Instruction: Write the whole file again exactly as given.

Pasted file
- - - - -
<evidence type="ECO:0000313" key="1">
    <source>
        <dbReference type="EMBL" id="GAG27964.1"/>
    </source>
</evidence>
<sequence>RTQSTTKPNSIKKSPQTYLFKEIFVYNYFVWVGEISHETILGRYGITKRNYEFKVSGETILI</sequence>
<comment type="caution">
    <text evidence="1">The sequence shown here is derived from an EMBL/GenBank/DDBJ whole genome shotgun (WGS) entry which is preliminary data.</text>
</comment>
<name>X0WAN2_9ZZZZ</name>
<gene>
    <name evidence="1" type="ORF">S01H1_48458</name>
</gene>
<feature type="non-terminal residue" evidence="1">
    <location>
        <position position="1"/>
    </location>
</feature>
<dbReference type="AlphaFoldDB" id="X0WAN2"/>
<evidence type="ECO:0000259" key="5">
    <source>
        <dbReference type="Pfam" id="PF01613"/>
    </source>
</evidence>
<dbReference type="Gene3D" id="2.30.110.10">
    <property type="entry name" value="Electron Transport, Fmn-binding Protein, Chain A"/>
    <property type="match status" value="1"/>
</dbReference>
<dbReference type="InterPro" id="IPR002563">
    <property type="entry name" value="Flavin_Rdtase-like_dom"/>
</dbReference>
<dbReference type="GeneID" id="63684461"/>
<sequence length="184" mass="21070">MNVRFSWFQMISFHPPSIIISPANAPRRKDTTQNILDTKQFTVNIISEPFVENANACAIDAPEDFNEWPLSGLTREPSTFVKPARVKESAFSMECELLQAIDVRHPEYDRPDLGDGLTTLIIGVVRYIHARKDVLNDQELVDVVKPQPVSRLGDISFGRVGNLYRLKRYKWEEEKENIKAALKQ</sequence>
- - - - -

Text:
<evidence type="ECO:0000313" key="1">
    <source>
        <dbReference type="EMBL" id="GAG27964.1"/>
    </source>
</evidence>
<sequence>RTQSTTKPNSIKKSPQTYLFKEIFVYNYFVWVGEISHETILGRYGITKRNYEFKVSGETILI</sequence>
<comment type="caution">
    <text evidence="1">The sequence shown here is derived from an EMBL/GenBank/DDBJ whole genome shotgun (WGS) entry which is preliminary data.</text>
</comment>
<name>X0WAN2_9ZZZZ</name>
<gene>
    <name evidence="1" type="ORF">S01H1_48458</name>
</gene>
<feature type="non-terminal residue" evidence="1">
    <location>
        <position position="1"/>
    </location>
</feature>
<dbReference type="AlphaFoldDB" id="X0WAN2"/>
<evidence type="ECO:0000259" key="5">
    <source>
        <dbReference type="Pfam" id="PF01613"/>
    </source>
</evidence>
<dbReference type="Gene3D" id="2.30.110.10">
    <property type="entry name" value="Electron Transport, Fmn-binding Protein, Chain A"/>
    <property type="match status" value="1"/>
</dbReference>
<dbReference type="InterPro" id="IPR002563">
    <property type="entry name" value="Flavin_Rdtase-like_dom"/>
</dbReference>
<dbReference type="GeneID" id="63684461"/>
<sequence length="184" mass="21070">MNVRFSWFQMISFHPPSIIISPANAPRRKDTTQNILDTKQFTVNIISEPFVENANACAIDAPEDFNEWPLSGLTREPSTFVKPARVKESAFSMECELLQAIDVRHPEYDRPDLGDGLTTLIIGVVRYIHARKDVLNDQELVDVVKPQPVSRLGDISFGRVGNLYRLKRYKWEEEKENIKAALKQ</sequence>